Bill To Ban Irresponsible Parking

21 May 2015, 07:21

A member's Bill aimed at tackling irresponsible parking will be introduced at the Scottish Parliament today.

The legislation, brought forward by SNP MSP Sandra White, would ban double parking and make it an offence to park on footways and dropped kerbs.

The Footway and Double Parking (Scotland) Bill is supported by Guide Dogs Scotland and Living Streets, a charity that works to improve public space for pedestrians.

Stuart Hay, director of Living Streets Scotland, said: "Pavement parking is number one complaint here at Living Streets.

"Pavements are for pedestrians, not vehicles, and parking on them causes inconvenience and danger.

"The time for action is now as existing powers don't work and are seldom used by the police or local authorities.

"Sandra White's Bill is a major step forward and must be swiftly adopted if Scotland is serious about boosting walking in our towns and cities.''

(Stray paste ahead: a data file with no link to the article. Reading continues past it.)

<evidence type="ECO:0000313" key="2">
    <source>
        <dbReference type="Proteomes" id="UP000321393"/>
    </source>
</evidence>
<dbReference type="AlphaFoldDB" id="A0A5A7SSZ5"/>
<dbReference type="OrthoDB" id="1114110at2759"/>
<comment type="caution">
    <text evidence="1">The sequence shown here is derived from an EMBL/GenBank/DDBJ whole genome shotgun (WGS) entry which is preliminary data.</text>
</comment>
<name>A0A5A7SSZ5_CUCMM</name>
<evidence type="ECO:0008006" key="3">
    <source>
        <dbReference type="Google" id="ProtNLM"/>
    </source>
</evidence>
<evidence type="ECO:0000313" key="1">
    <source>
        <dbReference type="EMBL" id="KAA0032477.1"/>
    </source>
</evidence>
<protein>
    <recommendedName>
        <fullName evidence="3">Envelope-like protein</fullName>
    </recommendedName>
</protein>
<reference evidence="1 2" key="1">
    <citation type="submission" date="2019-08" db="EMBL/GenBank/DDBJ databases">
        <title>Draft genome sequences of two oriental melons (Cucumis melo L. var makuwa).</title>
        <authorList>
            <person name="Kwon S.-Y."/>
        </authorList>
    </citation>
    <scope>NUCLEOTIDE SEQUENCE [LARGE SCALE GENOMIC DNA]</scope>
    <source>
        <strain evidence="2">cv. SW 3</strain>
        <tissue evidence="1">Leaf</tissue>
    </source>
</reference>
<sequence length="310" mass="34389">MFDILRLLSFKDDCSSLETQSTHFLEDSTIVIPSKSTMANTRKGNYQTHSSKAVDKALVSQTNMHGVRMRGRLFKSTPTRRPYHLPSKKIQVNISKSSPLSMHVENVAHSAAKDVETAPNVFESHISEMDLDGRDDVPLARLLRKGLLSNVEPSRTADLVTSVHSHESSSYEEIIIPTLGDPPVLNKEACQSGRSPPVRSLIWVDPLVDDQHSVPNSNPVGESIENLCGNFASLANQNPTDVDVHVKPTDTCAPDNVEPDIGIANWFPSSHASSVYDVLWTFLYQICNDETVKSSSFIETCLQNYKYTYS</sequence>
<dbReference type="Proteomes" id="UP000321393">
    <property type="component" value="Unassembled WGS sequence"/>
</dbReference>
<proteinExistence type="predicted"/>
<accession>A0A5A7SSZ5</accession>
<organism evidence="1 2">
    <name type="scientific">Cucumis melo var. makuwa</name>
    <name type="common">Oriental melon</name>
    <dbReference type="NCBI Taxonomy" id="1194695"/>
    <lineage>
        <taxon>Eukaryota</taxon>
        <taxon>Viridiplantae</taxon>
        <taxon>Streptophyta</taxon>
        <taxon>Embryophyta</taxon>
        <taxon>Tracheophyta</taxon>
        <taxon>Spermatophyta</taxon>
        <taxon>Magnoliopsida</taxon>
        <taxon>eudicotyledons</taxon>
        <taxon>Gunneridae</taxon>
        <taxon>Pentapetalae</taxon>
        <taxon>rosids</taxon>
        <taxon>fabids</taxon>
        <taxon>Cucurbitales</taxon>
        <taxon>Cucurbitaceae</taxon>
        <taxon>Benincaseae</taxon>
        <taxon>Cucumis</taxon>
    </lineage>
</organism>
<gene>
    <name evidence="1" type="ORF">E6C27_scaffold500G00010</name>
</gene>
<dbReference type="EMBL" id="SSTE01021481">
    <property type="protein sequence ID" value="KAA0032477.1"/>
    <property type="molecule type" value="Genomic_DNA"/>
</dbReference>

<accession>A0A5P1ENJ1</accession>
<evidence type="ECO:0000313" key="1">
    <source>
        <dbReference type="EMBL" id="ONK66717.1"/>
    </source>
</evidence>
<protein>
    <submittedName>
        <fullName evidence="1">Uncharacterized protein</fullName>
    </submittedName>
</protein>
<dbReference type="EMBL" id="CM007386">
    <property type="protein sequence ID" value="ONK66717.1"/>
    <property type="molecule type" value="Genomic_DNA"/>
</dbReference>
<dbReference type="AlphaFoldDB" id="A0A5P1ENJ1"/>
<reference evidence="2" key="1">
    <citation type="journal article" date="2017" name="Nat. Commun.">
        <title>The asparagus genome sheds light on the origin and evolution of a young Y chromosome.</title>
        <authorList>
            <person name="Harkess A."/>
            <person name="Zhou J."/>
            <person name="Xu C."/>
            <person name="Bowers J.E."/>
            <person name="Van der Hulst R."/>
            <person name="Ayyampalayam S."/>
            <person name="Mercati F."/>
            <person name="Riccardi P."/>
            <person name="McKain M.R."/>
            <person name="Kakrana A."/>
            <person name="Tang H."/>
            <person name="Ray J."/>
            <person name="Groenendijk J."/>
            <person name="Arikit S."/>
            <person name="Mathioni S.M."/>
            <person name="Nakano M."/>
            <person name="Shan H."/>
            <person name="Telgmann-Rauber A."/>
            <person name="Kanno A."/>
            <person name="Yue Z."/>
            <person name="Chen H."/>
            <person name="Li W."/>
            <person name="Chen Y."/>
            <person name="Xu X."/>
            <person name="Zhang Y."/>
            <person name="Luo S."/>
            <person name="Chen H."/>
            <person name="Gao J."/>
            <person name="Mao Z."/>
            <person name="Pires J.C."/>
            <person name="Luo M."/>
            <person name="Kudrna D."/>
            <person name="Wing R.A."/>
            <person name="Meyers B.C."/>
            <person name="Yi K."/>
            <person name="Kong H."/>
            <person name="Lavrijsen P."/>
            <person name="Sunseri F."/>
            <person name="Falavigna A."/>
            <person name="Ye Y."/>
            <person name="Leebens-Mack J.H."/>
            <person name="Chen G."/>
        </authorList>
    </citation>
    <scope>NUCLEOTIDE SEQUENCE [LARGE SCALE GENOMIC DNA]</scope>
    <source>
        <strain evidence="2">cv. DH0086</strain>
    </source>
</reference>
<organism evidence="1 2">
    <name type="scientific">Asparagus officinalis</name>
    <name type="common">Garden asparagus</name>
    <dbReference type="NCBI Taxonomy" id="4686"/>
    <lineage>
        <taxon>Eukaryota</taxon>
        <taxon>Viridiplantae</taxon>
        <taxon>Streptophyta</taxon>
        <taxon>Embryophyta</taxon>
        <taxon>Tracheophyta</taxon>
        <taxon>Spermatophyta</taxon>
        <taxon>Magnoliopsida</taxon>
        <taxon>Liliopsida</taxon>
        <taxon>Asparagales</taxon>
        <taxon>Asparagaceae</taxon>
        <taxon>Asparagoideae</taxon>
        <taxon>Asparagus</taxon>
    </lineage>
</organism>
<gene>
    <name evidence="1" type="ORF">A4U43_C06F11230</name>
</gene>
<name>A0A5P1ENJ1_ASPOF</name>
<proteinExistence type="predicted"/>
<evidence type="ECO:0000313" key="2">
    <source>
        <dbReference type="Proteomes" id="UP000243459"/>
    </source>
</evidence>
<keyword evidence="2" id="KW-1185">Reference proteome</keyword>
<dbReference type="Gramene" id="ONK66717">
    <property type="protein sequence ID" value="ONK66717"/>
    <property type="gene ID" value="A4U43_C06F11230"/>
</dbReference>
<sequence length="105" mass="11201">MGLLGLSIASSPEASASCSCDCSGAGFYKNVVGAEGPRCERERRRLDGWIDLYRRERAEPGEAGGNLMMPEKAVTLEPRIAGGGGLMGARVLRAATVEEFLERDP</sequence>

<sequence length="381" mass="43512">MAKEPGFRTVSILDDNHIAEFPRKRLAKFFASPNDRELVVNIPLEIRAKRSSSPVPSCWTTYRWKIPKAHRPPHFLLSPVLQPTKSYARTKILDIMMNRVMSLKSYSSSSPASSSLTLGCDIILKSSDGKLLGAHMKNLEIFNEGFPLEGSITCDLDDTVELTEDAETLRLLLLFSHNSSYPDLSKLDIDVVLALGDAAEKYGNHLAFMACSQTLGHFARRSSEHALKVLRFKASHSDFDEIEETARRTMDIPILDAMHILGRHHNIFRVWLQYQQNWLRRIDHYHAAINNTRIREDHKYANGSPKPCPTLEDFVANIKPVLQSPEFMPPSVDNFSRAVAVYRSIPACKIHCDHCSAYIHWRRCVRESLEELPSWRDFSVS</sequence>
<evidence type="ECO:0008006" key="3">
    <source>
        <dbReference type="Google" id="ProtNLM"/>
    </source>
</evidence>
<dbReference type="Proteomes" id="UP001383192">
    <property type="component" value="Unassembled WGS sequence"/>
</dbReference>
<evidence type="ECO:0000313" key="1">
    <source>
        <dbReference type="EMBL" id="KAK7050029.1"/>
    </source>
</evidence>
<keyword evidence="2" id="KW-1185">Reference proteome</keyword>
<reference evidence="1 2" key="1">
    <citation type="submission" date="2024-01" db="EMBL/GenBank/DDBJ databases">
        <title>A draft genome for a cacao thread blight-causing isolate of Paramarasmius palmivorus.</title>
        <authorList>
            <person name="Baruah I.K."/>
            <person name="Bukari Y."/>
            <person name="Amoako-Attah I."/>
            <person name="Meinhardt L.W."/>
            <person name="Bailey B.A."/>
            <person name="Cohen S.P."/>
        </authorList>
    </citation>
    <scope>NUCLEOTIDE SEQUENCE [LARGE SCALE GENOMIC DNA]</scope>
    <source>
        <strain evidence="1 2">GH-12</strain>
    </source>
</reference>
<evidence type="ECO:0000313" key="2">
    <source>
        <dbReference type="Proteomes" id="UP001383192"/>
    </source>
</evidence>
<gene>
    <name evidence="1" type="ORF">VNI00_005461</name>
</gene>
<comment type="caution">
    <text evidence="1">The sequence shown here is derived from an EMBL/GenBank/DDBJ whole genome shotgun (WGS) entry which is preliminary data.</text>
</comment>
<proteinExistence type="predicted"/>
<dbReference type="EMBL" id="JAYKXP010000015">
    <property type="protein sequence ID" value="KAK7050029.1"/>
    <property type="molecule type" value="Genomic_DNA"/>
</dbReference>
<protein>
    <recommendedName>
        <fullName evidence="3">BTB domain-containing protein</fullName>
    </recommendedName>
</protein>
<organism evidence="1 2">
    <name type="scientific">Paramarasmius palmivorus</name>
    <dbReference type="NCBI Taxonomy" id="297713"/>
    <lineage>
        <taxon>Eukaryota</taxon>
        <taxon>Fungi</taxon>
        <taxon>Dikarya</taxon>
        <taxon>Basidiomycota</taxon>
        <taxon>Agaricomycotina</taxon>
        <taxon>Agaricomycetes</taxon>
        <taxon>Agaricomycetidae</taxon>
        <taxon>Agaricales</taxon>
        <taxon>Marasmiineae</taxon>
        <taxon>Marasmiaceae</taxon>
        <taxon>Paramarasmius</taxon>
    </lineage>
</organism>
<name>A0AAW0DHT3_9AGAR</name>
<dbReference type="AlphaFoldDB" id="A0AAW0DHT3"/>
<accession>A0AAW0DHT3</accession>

Ms White said publication of the Bill represents "an important step forward''.

But she added: "However, I am disappointed that Scottish Parliament lawyers have ruled that the Bill is outwith its legislative competence - and I will continue to look for a way to take the legislation forward.

"The Bill will place restrictions on pavement parking, dropped kerb parking and double parking in order to ensure free movement for pedestrians, especially those with mobility issues or visual impairment.

"For the thousands of people affected by irresponsible parking, who cannot get about and lead their daily lives, this Bill will provide legislation which will be enormously important and will make a huge positive difference to them.''

Jane Horsburgh, from Guide Dogs Scotland, said: "For the all vulnerable pedestrians who find blocked pavements challenging or dangerous to navigate this legislation has been a long time coming.

"The current lack of enforcement means everyday trips to shops and local services can be a nightmare.

"As well as enforcement we hope the new law will be backed by a publicity campaign spelling out the consequences of inconsiderate parking.''